That's a good way to put it. My point (and Jim's, I think) is that seeing those connections between the mechanics and the reality may be harder in BaM/NT than it is in a typical WWII tactical title. To some extent, I think that's because most of us don't have even an action-movie level of knowledge about Napoleonic warfare at the scale of BaM/NT. But the mechanics may play a role as well. In any event, I don't see this as reflecting poorly upon your games. Games that attempt to directly model every aspect of their subject may gain something in intuitiveness, but lose a great deal in focus and speed of play. They're also not as interesting from a design perspective - it's always easier to throw stuff in than take stuff out.

I'd cite Fire in the Sky: The Great Pacific War 1941-1945 as another game I find somewhat similar to BaM in this regard. As strategic Pacific War games go, its rules are very simple. But a new player sitting down to it without knowledgeable assistance usually has a hard time seeing just where the game is without a lot of experience. I certainly do, at least, and haven't had the opportunity to play it enough to get past that yet.

Quote:
ASLK #1 has a complexity rating on BGG of...

I don't see BGG complexity ratings as useful indicators of anything. They're far too infrequently used and far too dependent on the background of the respondent.

Quote:
In any case, I'm not sure where a discussion like this is going.

I'm a teacher. Thinking about how different people learn and why they struggle with certain things is what I do. While Napoleonic wargaming is not freshman Algebra, it's still interesting to me in a sort-of-professional capacity.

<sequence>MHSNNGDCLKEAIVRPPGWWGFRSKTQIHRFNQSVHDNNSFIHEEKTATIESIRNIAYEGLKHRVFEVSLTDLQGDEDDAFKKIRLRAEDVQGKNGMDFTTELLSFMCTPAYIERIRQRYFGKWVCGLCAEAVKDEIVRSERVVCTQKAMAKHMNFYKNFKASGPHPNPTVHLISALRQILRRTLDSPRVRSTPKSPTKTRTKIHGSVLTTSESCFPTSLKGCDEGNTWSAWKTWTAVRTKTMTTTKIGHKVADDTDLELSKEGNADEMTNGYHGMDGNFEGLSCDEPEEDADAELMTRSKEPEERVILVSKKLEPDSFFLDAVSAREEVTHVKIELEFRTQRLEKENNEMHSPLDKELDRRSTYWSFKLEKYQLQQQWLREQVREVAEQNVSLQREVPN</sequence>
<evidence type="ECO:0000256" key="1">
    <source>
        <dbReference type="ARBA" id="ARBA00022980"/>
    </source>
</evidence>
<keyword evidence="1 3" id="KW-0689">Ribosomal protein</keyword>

Quote:
People have different learning styles and some games fit some people's way of thinking better than others, regardless of statistical comparisons.

Motivation also matters a great deal.

But how easy or hard a particular game isn't just about the game, it is about the person learning the game.

Absolutely.
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ekted wrote:
NT is much more unintuitive/opaque because it's not clear in general who is firing at who, who can/will take damage, and who will end up where.


That's not true at all for me. Perhaps because I've played a lot of Napoleonic games at this scale?

I can't imagine finding it harder to tell who is firing at who in NT than in ASL, where you must deal with ranged combat, line of sight, indirect fire, etc. I guess you and I must be approaching these games from entirely different directions.

Bowen's point about motivation is probably the key. I'm not nearly as interested in tactical combat as I am in higher levels of command, and regardless of scale I'm far more interested in pre-20th century combat than in WWII.
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Jim Cote
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Sphere wrote:
I can't imagine finding it harder to tell who is firing at who in NT than in ASL, where you must deal with ranged combat, line of sight, indirect fire, etc. I guess you and I must be approaching these games from entirely different directions.

Well, in ASL I can fire a specific unit/group at a specific hex. I roll for result, and each unit in the target hex must apply the result (which might require making an additional roll). I can basically do any silly thing I want.

In NT I attack your group with my group. Which of my units fire at which of your units? They don't all necessarily get used (unintuitive to me). We have to choose leading unit(s) (unintuitive to me). Retreating units take damage based on where they are in the locale and the width of the approach (unintuitive to me). If I attack by road, it's not really an attack (unintuitive to me). I can't choose mixed units to lead (unintuitive to me). These are not complaints, merely the hurdles to my understanding of the system. There is nothing in my notion of how combat works that helps me internalize the above rules.